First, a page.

Some dimple patterns contain false parting lines in an attempt to hide the manufacturing mold parting line on the golf ball, but these parting lines are merely similar in appearance. In the present invention, the false parting lines that are created are nominally exact replicas of the actual parting line. It is understood that the false parting lines are not physically present on the golf ball; rather they represent imaginary paths that are identical to the real parting line in shape and geometric relationship to neighboring dimples. The number and distribution of these parting lines is a by-product of the underlying geometry and method employed to develop these dimple patterns. The pattern is designed as follows:
 (1) FIG. 1 shows dimples on a golf ball 10 that are packed in a manner to allow for a non-planar parting line 14, such that the manufacturing mold parting line lies on both sides of the ball equator.
 (2) The parting line is such that the sum of the volumes of the dimples lying predominantly above the equator (VDA) is equal to the sum of the volumes of the dimples lying predominantly below the equator (VDB):
ΣVDA=ΣVDB Equation 1
 A dimple is considered to lie predominantly above the equator 12 if its center point lies above the equator, and predominantly below the equator if its center point lies below the equator. For non-circular dimples, the center point is defined to be the centroid of the dimple.
 (3) In order to maintain manufacturability as well as pattern symmetry, the maximum amplitude of the parting line (Ap) from equator 12 is at most 53% of the nominal design diameter of the largest dimple that is adjacent to the parting line (DMAX):
AP≦0.53(DMAX) Equation 2
AP≦0.26(DMAX) Equation 3
AP≦0.11(DMAX) Equation 4
 For non-circular dimples, DMAX is the vertical span of the dimple (measured perpendicular to the equator) rather than the diameter.
 (4) The staggered parting line is nominally exactly replicated so that it appears several times on the ball, and the total number of identical parting lines (NPL) follows Equation 5. This value depends upon the polyhedron used to define the pattern. An example using an octahedron layout is shown in FIG. 2:
NPL≧3 Equation 5
 (5) The dimple pattern is further defined such that any of the real or false parting lines on the ball splits the pattern into two nominally identical dimpled hemispheres (Hn & Hn+1), as seen in FIGS. 3-5. The hemispheres are essentially indistinguishable in terms of dimple shape, size, volume, distribution and location. Furthermore, the hemispheres created by any given parting line are the same as the hemispheres created by any other parting line. FIG. 4 depicts the hemispheres H1 and H2 split on the real parting line 14, while FIG. 4 shows the hemispheres H3 and H4 split on the first false parting line 16, and FIG. 5 shows the hemispheres H6 and H6 split at the second false parting line 18.
 (6) As stated above, the parting lines 14, 16, and 18 split the ball into six nominally identical hemispheres. This high degree of symmetry is anticipated to yield enhanced flight stability and aerodynamic consistency. It is understood that in certain situations, dimples that are nominally the same in shape, size, volume, distribution or location may not be precisely identical. This can result from manufacturing variations, especially related to paint coats or other finishing operations, from the presence of various manufacturing code markings in the dimples, or from variations due to molding techniques. For example, golf balls with injection molded covers typically include certain dimples in the polar regions (usually within 30° latitude from the pole) that have been slightly modified geometrically in order to accommodate retractable pins and vents. Specifically, circular dimples are often modified to a slightly elliptical shape. For the purposes of this invention, these dimples are considered to be nominally the same as their unmodified counterparts.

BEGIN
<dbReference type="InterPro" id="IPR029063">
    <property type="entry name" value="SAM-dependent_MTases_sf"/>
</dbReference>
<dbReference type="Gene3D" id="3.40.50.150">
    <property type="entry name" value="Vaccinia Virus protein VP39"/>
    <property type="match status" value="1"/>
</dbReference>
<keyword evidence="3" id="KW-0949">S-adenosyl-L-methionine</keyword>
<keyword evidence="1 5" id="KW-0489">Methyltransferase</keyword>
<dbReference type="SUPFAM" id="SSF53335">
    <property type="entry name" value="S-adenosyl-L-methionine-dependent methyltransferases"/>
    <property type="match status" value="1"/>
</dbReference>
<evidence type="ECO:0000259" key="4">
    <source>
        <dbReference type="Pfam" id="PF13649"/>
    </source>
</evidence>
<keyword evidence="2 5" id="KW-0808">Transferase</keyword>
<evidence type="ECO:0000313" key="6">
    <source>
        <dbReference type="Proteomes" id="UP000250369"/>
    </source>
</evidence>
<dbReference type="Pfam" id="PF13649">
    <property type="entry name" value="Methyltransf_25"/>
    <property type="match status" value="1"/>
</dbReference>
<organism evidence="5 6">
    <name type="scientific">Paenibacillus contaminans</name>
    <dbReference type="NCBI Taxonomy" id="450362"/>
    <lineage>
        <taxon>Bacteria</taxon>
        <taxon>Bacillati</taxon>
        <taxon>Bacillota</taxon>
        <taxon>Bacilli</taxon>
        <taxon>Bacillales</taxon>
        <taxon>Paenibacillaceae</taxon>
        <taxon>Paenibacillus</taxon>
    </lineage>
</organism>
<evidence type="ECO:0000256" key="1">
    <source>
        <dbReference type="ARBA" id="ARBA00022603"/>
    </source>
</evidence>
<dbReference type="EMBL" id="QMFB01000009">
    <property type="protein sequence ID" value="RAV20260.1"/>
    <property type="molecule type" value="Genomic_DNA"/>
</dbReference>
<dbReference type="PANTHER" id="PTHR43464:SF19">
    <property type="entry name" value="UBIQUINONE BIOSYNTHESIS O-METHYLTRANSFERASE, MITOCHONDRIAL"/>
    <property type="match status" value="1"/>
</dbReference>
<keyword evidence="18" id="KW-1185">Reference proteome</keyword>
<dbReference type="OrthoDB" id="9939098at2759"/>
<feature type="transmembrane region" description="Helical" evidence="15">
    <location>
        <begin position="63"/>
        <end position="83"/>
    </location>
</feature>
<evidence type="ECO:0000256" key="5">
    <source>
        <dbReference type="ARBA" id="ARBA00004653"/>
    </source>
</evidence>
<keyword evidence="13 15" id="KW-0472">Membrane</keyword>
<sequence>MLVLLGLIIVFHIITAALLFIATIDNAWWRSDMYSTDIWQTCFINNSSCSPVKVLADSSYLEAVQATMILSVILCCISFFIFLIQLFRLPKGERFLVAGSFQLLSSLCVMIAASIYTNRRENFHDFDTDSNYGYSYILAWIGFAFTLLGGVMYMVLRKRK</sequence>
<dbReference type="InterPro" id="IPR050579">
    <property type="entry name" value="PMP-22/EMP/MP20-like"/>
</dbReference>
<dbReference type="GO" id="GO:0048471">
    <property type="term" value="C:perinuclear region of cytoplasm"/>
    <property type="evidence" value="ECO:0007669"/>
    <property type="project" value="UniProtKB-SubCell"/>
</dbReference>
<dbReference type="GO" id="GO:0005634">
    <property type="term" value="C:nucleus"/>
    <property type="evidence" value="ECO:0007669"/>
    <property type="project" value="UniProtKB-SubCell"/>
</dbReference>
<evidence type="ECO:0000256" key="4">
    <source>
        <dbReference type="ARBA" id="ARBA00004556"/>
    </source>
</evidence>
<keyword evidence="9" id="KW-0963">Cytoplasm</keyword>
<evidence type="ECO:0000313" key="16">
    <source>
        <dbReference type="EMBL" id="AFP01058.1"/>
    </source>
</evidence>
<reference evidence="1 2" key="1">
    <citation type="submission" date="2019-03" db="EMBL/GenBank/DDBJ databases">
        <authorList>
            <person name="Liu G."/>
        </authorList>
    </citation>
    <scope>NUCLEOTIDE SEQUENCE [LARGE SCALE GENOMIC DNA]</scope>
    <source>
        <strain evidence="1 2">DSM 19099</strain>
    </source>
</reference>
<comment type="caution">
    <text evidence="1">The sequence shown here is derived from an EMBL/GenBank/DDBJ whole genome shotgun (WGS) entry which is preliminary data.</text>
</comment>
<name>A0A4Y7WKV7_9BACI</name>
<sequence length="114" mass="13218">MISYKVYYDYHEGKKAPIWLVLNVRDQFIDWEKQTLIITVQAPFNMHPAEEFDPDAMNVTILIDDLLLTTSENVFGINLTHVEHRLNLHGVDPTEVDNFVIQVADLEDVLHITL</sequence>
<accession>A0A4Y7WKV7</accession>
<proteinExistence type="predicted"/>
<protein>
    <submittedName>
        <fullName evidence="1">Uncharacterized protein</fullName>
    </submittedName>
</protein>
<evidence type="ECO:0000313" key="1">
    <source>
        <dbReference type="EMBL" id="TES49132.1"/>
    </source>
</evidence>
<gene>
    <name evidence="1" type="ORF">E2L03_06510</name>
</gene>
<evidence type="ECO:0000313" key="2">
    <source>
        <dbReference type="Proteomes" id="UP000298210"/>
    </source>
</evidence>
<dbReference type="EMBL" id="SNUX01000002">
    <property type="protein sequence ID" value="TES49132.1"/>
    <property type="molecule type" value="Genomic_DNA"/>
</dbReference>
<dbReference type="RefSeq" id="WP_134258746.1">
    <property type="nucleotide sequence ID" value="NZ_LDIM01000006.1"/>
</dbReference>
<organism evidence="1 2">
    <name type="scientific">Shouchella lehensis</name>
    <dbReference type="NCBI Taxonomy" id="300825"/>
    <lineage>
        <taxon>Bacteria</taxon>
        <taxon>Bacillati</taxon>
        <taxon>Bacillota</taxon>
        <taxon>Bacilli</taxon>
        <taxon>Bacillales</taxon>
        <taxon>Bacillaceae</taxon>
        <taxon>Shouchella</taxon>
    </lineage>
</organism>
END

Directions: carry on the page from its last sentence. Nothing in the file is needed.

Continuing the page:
While FIGS. 1-5 show the six (6) nominally identical hemispheres that are produced with an octahedron dimple layout, other dimple layouts would produce varying numbers. For example, an icosidodecahedron pattern would have six (6) parting lines and twelve (12) nominally identical hemispheres and a cuboctahedron would produce four (4) parting lines and eight (8) nominally identical hemispheres.
 While it is apparent that the illustrative embodiments of the invention disclosed herein fulfill the objectives stated above, it is appreciated that numerous modifications and other embodiments may be devised by those skilled in the art. Therefore, it will be understood that the appended claims are intended to cover all modifications and embodiments, which would come within the spirit and scope of the present invention. The dimple patterns of the present invention can be used with any type of golf ball with any playing characteristics. For example, the dimple pattern can be used with conventional golf balls, solid or wound. These balls typically have at least one core layer and at least one cover layer. Wound balls typically have a spherical solid rubber or liquid filled center with a tensioned elastomeric thread wound thereon. Wound balls typically travel a shorter distance, however, when struck as compared to a two piece ball. The cores of solid balls are generally formed of a polybutadiene composition. In addition to one-piece cores, solid cores can also contain a number of layers, such as in a dual core golf ball. Covers, for solid or wound balls, are generally formed of ionomer resins, balata, or polyurethane, and can consist of a single layer or include a plurality of layers and, optionally, at least one intermediate layer disposed about the core.
 All of the patents and patent applications mentioned herein by number are incorporated by reference in their entireties.
 While the preferred embodiments of the present invention have been described above, it should be understood that they have been presented by way of example only, and not of limitation. It will be apparent to persons skilled in the relevant art that various changes in form and detail can be made therein without departing from the spirit and scope of the invention. Thus the present invention should not be limited by the above-described exemplary embodiments, but should be defined only in accordance with the following claims and their equivalents.
Patent applications by Michael R. Madson, Pawtucket, RI US
Patent applications by Nicholas M. Nardacci, Bristol, RI US
Patent applications by Steven Aoyama, Marion, MA US
Patent applications in class Icosahedral dimple pattern
Patent applications in all subclasses Icosahedral dimple pattern